The Ty Canol National Nature Reserve to the east of Newport in Pembrokeshire includes both woodland and boulder-strewn heathland with rock outcrops; one of its outstanding features is the richness of the lichen flora growing on the trees and rocks. Pentre Ifan is famous for its cromlech, one of the best examples of its kind in Wales; the ancient woodland nearby which is Ty Canol represents the type of forest that surrounded it when that tomb was built.
The management of the Reserve aims to maintain the ancient woodland and the lichen populations. This management includes the use of sheep, cattle and ponies to graze both heathland and woodland; grazing controls the growth of ground vegetation which might otherwise shade the boulders and lower trunks of trees where some of the important lichens are found.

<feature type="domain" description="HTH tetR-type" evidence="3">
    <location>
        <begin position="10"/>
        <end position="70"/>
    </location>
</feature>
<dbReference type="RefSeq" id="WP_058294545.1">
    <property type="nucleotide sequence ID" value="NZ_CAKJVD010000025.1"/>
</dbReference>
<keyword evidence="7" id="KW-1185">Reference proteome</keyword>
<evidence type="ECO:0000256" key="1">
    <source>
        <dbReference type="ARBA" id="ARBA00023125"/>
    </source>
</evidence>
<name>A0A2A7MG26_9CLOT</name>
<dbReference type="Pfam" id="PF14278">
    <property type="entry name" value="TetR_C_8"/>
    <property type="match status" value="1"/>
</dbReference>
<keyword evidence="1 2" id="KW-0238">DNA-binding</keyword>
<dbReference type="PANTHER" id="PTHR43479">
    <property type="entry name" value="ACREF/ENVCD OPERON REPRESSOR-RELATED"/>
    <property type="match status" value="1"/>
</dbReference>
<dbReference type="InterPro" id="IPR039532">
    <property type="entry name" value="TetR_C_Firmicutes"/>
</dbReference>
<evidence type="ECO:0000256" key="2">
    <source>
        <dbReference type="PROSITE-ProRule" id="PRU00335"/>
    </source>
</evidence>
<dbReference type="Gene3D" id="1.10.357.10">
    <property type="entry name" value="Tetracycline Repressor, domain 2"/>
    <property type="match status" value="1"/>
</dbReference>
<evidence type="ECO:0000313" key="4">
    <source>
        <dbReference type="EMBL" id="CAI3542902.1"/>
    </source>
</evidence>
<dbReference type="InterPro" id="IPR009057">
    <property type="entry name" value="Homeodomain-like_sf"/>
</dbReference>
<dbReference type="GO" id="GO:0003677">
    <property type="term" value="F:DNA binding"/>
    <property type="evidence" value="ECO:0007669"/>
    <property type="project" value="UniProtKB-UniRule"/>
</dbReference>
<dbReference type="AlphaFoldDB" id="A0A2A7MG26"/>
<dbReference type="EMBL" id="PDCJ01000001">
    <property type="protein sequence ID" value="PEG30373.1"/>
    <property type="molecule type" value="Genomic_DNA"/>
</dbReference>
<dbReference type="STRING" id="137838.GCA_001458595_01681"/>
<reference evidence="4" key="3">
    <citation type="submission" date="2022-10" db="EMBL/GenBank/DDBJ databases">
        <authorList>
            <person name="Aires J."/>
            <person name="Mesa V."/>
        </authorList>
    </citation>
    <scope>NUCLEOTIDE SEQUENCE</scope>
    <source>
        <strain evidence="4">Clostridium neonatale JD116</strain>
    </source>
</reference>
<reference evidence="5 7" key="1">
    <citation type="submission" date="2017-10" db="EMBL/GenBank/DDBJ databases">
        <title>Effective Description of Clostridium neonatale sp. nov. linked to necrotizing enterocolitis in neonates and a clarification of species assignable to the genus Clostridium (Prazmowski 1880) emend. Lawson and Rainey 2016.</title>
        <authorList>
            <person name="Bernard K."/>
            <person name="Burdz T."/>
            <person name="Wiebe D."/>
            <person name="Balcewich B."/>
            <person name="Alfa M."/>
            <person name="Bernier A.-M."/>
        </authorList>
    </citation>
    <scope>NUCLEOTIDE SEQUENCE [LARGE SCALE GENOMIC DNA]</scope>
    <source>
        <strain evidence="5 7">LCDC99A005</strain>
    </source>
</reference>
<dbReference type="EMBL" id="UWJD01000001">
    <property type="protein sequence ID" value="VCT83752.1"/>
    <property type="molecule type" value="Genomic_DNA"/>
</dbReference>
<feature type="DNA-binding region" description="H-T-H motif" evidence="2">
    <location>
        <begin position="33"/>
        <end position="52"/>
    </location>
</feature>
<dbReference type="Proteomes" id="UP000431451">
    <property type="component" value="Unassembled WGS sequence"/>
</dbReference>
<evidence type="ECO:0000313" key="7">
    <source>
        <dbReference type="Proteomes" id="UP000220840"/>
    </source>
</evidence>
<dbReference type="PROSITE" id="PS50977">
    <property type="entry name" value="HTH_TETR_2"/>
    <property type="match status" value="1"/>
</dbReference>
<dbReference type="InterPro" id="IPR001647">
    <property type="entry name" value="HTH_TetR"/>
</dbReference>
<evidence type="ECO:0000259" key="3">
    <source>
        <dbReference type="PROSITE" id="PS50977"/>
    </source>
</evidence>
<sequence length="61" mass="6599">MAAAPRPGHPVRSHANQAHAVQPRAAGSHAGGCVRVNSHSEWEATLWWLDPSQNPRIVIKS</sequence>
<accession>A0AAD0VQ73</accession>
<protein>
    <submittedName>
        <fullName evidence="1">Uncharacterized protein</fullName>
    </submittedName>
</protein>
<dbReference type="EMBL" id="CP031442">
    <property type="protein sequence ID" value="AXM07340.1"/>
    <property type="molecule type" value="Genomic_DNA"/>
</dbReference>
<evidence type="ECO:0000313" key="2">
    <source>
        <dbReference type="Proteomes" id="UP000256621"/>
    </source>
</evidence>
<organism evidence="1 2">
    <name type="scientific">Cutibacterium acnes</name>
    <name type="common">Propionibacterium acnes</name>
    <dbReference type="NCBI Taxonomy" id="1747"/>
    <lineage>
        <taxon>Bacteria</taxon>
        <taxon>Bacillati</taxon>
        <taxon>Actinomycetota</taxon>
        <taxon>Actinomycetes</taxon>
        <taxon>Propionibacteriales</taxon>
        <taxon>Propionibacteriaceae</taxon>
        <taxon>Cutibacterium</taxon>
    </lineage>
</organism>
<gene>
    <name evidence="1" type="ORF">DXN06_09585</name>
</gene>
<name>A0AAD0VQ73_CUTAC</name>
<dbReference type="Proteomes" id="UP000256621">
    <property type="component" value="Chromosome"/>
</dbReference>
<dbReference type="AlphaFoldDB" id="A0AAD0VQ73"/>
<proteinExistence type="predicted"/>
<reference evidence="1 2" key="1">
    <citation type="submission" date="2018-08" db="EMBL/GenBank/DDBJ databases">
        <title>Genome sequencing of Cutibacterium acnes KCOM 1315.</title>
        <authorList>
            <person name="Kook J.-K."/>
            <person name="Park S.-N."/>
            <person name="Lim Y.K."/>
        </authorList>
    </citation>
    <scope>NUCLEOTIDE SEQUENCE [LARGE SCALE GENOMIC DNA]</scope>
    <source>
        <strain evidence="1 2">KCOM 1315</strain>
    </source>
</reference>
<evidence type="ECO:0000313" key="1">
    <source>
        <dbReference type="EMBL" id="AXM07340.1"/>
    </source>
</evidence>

Apart from the Pentre Ifan cromlech, there are numerous archaeological sites in the area, including an iron age fort within the Reserve. These and the nature of the ancient woodland contribute to an atmosphere of great antiquity and a long association with man.